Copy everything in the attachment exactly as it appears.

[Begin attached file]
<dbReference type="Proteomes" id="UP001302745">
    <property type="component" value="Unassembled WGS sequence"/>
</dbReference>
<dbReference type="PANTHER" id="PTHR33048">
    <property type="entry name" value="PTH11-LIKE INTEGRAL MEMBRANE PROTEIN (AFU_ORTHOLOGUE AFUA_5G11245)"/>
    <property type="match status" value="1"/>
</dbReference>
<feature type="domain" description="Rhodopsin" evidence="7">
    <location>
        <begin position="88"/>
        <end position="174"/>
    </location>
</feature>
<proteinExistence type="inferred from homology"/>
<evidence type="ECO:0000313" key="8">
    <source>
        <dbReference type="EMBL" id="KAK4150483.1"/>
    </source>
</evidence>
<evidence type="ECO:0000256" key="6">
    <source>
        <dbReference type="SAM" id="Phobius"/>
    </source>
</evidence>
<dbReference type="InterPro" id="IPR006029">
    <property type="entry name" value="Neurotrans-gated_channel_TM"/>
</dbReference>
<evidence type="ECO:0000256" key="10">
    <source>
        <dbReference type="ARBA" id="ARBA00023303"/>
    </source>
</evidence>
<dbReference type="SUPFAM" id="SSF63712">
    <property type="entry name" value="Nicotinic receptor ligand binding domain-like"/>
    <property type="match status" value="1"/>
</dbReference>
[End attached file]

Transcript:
<dbReference type="Proteomes" id="UP001302745">
    <property type="component" value="Unassembled WGS sequence"/>
</dbReference>
<dbReference type="PANTHER" id="PTHR33048">
    <property type="entry name" value="PTH11-LIKE INTEGRAL MEMBRANE PROTEIN (AFU_ORTHOLOGUE AFUA_5G11245)"/>
    <property type="match status" value="1"/>
</dbReference>
<feature type="domain" description="Rhodopsin" evidence="7">
    <location>
        <begin position="88"/>
        <end position="174"/>
    </location>
</feature>
<proteinExistence type="inferred from homology"/>
<evidence type="ECO:0000313" key="8">
    <source>
        <dbReference type="EMBL" id="KAK4150483.1"/>
    </source>
</evidence>
<evidence type="ECO:0000256" key="6">
    <source>
        <dbReference type="SAM" id="Phobius"/>
    </source>
</evidence>
<dbReference type="InterPro" id="IPR006029">
    <property type="entry name" value="Neurotrans-gated_channel_TM"/>
</dbReference>
<evidence type="ECO:0000256" key="10">
    <source>
        <dbReference type="ARBA" id="ARBA00023303"/>
    </source>
</evidence>
<dbReference type="SUPFAM" id="SSF63712">
    <property type="entry name" value="Nicotinic receptor ligand binding domain-like"/>
    <property type="match status" value="1"/>
</dbReference>